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Gaining A Positive Income Tax Resolution
Doug Smith

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One of the best ways to solve a taxation dispute with the Internal Revenue Service is to enter into the tax resolution process. To begin the IRS resolution process, it is best to hire professional help, such as a Certified Public Accountant (CPA), a tax attorney, or similar tax professional to argue on your behalf. The IRS has developed many financial tools to assist in resolving disputes, depending on the severity of the complaint. In cases of severe negligence, such as tax fraud or attempts to defraud the tax code system, the IRS may simply resolve the dispute by seizing all assets of the plaintiff, such as homes, cars, properties, bank accounts, and so on.

If your argument with the IRS is not that severe, there are less severe measures that your tax professional can help you reach, such as garnishing your wages, penalty abatements, offers in compromise or offers in lieu, and examination of extenuating circumstances. If the previous sentence sounded like gibberish to you, hire a professional taxation resolution specialist to help.

First, offering to work with the IRS to repay some or all of your delinquent taxes can help prevent them from unilaterally seizing all your assets. Instead, you would prefer to reach a resolution of your tax dispute that allows you to keep most of your property and income, and hopefully repay the government over a long period of time. Sometimes the Internal Revenue Service can reduce the amount of taxes past due, allowing you to repay a smaller amount. The ability to settle disputes this way depends on the circumstances and your cooperation.

An Offer In Compromise is one of the IRS dispute resolving methods for settling your dispute for much less than you owe. The goal of the IRS is to collect taxes. They would rather have a good chance of recovering some of the money you owe them, rather than having zero chance of recovering all of it. If your financial circumstances warrant this way of resolving the tax dispute, you will need a tax professional in negotiating these kinds of debt resolutions.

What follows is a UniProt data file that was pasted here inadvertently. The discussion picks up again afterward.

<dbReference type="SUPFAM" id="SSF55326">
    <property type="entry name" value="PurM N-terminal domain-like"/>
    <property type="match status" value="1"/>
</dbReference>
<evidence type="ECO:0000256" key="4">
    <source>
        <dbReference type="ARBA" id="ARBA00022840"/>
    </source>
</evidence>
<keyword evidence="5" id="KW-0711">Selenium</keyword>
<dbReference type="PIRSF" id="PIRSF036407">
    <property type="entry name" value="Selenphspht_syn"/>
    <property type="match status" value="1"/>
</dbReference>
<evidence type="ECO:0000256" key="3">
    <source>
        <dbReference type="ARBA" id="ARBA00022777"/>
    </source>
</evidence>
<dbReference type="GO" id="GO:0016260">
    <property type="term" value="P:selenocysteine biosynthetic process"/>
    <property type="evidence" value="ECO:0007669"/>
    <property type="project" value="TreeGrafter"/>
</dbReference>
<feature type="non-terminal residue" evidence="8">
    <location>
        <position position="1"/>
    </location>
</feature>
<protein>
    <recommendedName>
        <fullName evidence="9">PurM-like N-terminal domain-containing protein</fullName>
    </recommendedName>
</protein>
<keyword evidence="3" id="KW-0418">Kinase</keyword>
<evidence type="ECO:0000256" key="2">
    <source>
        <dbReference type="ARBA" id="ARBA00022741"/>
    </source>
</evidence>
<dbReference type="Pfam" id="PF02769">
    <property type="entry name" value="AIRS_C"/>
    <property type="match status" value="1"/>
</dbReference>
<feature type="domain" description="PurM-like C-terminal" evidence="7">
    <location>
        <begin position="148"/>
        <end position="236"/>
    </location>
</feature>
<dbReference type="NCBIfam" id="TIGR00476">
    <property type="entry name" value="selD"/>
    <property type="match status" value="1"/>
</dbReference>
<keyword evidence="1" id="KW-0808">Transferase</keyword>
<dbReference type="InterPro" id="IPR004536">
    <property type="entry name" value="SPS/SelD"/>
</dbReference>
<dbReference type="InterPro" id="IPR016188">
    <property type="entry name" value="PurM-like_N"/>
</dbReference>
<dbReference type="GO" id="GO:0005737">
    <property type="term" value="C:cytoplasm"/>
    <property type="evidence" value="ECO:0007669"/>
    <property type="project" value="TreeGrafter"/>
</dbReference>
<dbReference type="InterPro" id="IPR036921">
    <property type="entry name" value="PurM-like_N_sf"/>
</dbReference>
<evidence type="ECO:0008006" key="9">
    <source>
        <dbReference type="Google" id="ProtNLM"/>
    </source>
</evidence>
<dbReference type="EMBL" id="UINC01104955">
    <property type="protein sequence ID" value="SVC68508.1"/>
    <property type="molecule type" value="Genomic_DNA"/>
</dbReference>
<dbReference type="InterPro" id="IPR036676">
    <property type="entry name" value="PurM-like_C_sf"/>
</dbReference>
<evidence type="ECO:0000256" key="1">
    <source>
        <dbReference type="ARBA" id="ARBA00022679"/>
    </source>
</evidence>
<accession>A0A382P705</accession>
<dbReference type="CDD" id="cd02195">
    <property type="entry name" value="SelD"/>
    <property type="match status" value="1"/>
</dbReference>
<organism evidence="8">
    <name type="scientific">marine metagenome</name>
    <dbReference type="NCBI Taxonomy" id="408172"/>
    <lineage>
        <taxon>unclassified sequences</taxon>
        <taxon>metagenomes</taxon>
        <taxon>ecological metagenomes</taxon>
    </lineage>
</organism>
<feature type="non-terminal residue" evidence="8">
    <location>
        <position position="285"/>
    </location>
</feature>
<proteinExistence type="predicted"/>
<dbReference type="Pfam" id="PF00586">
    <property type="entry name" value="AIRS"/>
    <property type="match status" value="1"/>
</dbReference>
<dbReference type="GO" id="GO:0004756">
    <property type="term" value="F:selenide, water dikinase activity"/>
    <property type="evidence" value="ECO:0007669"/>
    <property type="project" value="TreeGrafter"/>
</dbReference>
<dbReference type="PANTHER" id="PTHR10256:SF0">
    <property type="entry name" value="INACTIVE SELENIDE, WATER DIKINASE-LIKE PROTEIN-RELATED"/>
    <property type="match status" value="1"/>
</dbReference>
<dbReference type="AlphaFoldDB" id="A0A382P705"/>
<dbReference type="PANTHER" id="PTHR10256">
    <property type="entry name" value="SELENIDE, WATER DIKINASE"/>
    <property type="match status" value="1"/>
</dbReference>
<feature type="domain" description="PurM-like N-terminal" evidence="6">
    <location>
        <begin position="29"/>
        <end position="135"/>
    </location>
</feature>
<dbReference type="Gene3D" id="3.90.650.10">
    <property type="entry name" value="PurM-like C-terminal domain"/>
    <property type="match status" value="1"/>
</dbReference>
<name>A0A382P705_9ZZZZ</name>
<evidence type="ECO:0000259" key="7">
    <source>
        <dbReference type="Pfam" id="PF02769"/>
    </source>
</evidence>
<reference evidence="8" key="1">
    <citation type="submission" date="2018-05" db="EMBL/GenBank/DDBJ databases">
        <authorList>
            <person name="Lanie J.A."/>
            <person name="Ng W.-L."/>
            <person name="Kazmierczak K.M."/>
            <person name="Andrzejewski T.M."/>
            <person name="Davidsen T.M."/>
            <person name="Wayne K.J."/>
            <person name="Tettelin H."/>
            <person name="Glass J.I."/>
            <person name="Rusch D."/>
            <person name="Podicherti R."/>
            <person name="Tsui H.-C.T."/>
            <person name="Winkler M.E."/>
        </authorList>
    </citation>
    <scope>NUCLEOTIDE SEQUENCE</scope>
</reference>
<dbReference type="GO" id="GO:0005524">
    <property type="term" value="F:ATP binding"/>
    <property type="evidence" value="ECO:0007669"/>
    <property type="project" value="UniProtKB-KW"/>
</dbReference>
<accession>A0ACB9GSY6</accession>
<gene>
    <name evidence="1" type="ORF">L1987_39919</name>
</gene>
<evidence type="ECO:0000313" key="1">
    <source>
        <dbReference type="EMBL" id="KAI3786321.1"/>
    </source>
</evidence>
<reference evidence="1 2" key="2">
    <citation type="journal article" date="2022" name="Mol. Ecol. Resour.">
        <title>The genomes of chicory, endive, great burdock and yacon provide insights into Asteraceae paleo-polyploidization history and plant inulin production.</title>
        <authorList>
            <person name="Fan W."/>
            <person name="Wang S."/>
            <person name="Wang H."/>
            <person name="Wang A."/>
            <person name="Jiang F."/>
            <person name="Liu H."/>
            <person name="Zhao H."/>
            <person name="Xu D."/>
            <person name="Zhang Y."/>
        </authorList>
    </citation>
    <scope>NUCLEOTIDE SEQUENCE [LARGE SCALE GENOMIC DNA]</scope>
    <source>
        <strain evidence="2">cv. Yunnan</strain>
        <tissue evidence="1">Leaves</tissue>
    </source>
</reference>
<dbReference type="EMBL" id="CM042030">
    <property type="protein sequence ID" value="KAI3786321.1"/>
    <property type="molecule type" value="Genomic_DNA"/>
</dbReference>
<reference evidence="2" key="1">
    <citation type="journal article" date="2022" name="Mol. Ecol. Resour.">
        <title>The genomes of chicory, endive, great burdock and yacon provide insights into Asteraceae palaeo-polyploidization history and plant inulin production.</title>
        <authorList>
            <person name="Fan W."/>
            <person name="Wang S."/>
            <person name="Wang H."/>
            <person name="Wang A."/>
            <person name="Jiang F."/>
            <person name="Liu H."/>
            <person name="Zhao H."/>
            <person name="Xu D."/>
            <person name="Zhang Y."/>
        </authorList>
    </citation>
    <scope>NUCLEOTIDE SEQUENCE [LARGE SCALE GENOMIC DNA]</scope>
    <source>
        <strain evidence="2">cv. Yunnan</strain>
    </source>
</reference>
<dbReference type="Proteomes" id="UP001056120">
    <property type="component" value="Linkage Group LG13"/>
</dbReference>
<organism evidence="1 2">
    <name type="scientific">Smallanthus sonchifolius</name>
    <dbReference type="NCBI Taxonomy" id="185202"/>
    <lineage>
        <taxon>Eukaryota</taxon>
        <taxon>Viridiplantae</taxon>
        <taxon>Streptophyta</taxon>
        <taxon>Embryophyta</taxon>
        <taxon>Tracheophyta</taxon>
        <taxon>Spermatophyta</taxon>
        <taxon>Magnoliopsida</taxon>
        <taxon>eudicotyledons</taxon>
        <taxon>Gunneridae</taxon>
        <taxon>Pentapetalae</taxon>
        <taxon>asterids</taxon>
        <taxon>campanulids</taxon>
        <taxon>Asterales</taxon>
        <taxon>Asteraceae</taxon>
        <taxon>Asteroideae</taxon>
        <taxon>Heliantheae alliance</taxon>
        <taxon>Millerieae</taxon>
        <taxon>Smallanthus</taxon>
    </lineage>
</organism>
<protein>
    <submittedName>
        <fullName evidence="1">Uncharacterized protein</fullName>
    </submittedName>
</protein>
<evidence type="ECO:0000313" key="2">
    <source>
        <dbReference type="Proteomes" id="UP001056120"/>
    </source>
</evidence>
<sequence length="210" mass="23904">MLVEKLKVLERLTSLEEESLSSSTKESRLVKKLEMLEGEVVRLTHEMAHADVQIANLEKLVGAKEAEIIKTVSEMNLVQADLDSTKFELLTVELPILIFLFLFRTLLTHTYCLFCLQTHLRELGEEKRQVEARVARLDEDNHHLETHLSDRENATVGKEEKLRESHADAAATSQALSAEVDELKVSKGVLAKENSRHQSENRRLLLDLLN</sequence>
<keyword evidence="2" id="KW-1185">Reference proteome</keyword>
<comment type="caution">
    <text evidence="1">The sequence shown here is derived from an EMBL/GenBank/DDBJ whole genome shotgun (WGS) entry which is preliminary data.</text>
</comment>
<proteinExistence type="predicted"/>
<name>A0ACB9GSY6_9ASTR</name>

Your CPA or tax attorney might be able to immediately resolve and remove issues like wage garnishments or property seizures, with the understanding that an alternative resolution to your tax dilemma will be negotiated later. We all get into financial difficulty at some time, and shouldn't be punished for circumstances beyond our control. A willingness to cooperate with the IRS to repay some or all of the unpaid taxes should assist you in obtaining a resolution that is less severe to your lifestyle and bank account.

One effective resolution for delinquent taxes is repayment via an installment program. You simply repay the IRS in small monthly installments until the debt is repaid. This allows the Revenue Service to collect their money, and allows the taxpayer to have a less severe impact on his budget. Sometimes a tax payer simply has no resources to pay the taxes owed, and is deemed Currently Not Collectible. Once the taxpayer provides documentation to be declared Currently Not Collectible, the IRS (hopefully) stops levies, garnishments, and other collection activities. However, the IRS will send the citizen a friendly annual reminder of the amount still owed.

Notice that the designation is "Currently" not collectible. The IRS will try for 10 years (the current statute of limitations, subject to change) to collect the debt. If the owed taxes cannot be collected within that period, the resolution is simply that the tax debt will expire. The IRS spends time and money on trying to resolve and collect back taxes, and perhaps after 10 years there is little financial incentive to continue the collection process.

It is estimated that there are billions of dollars of outstanding tax debts the IRS is trying to recover. They will try to recover as much as they can, and so all serious offers of repayment will be considered. If you have an experienced tax consultant, your tax resolution process can result in a settlement that is fair to all.

Copyright 2008 by Doug Smith.  All Rights Reserved Worldwide.  Unauthorized Duplication Prohibited.  Not Intended to be Professional Advice.

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